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INTRODUCTION

Stress is a measure of forces acting on a deformable body. Complex shape of a body has certain stress distribution and stress concentration. A stress concentration is a location in an object where stress is concentrated. Geometric irregularities on loaded members can dramatically change stresses in the structure. Geometric discontinuities cause an object to experience a local increase in the intensity of a stress field. The examples of shapes that cause these concentrations are cracks, sharp corners, holes and, changes in the cross-sectional area of the object. High local stresses can cause the object to fail more quickly than if it wasn't there. Engineers must design the geometry to minimize stress concentrations in some applications. One of the applications of stress concentration is used in orthopaedics which a focus point of stress on an implanted orthosis.A simple irregularity, a plate with a drilled hole, is studied within this experiment such that the effects of this feature can be analyzed and explored. For a hole, the maximum stress is always found at the closest position to the discontinuity as shown in the figure below. The nominal stress refers to the ideal stress based on the net area of the section.In this project, strain gauges are used to determine the strain and stress distribution across the plate with a hole. Then, the experiment values are compared with theoretical values.

LITERATURE REVIEW

THEORY

A stress concentration (often called stress raisers or stress risers) is a location in an object where stress is concentrated. An object is strongest when force is evenly distributed over its area, so a reduction in area, e.g. caused by a crack, results in a localized increase in stress. A material can fail, via a propagating, when a concentrated stress exceeds the material's theoretical cohesive strength. The real fracture strength of a material is always lower than the theoretical value because most materials contain small cracks or contaminants (especially foreign particles) that concentrate stress. Fatigue cracks always start at stress raisers, so removing such defects increases the fatigue strength.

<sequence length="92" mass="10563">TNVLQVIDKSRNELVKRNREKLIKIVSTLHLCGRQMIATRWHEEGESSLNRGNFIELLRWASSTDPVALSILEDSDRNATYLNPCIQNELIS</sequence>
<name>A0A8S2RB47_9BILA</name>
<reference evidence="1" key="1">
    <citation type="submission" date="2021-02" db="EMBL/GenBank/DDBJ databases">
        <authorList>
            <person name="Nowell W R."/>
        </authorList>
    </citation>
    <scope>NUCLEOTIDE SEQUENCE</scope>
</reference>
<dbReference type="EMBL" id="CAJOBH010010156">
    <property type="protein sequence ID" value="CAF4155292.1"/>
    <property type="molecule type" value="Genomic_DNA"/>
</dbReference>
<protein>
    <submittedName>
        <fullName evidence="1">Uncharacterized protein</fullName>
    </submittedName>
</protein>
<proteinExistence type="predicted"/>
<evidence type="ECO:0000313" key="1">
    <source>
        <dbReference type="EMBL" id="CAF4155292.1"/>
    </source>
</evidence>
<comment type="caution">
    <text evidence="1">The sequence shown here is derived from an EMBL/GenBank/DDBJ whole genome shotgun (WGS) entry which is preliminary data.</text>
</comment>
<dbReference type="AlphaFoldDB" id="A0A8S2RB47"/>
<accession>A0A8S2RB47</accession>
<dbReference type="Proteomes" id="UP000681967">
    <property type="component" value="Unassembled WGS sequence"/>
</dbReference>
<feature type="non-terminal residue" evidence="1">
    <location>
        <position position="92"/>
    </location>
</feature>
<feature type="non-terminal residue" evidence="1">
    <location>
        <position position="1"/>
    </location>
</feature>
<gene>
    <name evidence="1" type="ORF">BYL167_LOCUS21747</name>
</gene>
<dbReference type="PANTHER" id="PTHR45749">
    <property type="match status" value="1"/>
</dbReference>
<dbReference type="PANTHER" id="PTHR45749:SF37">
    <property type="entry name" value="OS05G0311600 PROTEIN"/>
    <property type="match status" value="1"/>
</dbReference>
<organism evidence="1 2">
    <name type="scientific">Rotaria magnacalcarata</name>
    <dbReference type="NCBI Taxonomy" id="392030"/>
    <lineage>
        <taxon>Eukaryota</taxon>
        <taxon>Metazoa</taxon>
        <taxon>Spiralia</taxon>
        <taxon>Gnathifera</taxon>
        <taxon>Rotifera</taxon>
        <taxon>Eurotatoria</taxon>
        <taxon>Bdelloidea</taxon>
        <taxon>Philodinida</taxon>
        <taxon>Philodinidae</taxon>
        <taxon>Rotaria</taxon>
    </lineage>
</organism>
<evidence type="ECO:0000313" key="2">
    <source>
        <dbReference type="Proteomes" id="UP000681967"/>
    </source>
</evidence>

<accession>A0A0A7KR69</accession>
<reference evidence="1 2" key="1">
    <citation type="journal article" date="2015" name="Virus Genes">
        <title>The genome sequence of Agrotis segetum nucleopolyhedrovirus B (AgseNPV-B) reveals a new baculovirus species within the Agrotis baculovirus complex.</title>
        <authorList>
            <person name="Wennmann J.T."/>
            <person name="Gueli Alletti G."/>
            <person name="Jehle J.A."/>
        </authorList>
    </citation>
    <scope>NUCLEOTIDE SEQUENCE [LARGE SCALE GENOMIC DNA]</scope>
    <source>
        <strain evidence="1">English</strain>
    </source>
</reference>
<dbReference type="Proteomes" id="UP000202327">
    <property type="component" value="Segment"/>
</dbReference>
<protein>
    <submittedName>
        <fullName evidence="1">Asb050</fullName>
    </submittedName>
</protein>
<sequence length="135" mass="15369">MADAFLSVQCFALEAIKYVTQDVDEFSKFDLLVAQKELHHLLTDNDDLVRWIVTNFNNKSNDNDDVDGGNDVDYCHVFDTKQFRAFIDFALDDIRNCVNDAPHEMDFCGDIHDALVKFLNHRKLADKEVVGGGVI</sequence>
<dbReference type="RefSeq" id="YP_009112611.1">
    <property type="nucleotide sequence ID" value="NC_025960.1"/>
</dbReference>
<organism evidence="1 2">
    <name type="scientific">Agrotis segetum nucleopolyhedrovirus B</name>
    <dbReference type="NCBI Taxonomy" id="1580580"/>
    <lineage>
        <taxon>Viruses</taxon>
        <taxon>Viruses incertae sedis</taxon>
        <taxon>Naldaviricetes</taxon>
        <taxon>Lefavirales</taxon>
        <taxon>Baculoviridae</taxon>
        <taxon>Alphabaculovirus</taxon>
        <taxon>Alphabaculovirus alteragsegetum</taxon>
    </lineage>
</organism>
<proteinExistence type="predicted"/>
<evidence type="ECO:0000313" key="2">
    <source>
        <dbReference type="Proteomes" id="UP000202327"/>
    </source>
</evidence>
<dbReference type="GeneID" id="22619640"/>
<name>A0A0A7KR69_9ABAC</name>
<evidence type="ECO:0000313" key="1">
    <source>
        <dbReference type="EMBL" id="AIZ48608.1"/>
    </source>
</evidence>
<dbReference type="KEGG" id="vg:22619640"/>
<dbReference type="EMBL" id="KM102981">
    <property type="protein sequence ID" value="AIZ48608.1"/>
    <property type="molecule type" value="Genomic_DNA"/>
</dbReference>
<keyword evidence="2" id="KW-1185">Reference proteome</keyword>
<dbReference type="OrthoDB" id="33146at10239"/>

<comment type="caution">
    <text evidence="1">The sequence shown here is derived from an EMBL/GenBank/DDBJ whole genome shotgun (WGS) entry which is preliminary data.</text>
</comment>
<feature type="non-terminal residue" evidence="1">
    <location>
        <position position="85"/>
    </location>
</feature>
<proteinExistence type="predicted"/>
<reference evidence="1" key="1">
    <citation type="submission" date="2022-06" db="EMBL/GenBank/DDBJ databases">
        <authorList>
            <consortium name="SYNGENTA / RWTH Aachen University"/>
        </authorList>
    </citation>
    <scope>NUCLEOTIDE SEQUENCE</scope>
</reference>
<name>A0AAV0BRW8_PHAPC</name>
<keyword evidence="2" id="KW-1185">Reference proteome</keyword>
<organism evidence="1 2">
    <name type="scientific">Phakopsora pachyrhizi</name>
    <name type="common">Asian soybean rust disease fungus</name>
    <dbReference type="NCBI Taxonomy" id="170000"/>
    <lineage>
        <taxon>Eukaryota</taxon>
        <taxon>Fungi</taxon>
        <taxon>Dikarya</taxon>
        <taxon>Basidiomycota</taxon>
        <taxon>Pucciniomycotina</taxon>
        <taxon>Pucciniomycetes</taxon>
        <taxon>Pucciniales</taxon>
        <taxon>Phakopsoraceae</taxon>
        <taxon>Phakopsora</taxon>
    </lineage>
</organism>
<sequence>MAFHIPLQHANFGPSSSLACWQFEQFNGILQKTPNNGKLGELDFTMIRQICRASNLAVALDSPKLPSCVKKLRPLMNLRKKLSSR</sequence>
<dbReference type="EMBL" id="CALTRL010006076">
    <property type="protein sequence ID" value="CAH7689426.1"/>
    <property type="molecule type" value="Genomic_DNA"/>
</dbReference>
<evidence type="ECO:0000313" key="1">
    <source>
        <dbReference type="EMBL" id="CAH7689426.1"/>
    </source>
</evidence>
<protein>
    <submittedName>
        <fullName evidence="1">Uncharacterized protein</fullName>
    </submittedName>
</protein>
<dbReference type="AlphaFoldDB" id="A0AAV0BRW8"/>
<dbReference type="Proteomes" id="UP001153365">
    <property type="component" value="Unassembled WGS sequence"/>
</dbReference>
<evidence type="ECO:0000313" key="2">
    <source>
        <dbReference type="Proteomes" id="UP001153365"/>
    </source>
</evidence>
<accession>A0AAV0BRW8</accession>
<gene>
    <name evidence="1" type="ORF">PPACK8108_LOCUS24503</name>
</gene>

Figure. Internal force lines are denser near the hole

Figure: stress distribution on flat plate with circular hole at the center under tensile.

Circular hole in an infinite plate under remote tensile

The stress distributions around a central hole can be estimated for the simple case ofan infinitely wide plate subjected to tensile loading. The overall stress distributionsin the plate are given by (Figure 1)

For

the hoop stress in eq. (3b) attains its maximum value of

This corresponds to the peak of the stress distribution circumferential stress distribution shown in Figure 2a. Hence we may say that the stress concentration factor (the ratio of the maximum local stress [component] to the far field stress [component] for this geometry is equal to 3. However, it is important to note that stress near the hole greatly exceeds the far field stress. Consequently, failure process may initiated locally at the edge of the hole under of far field stress which are themselves sufficiently small to preclude such failure from occurring remotely .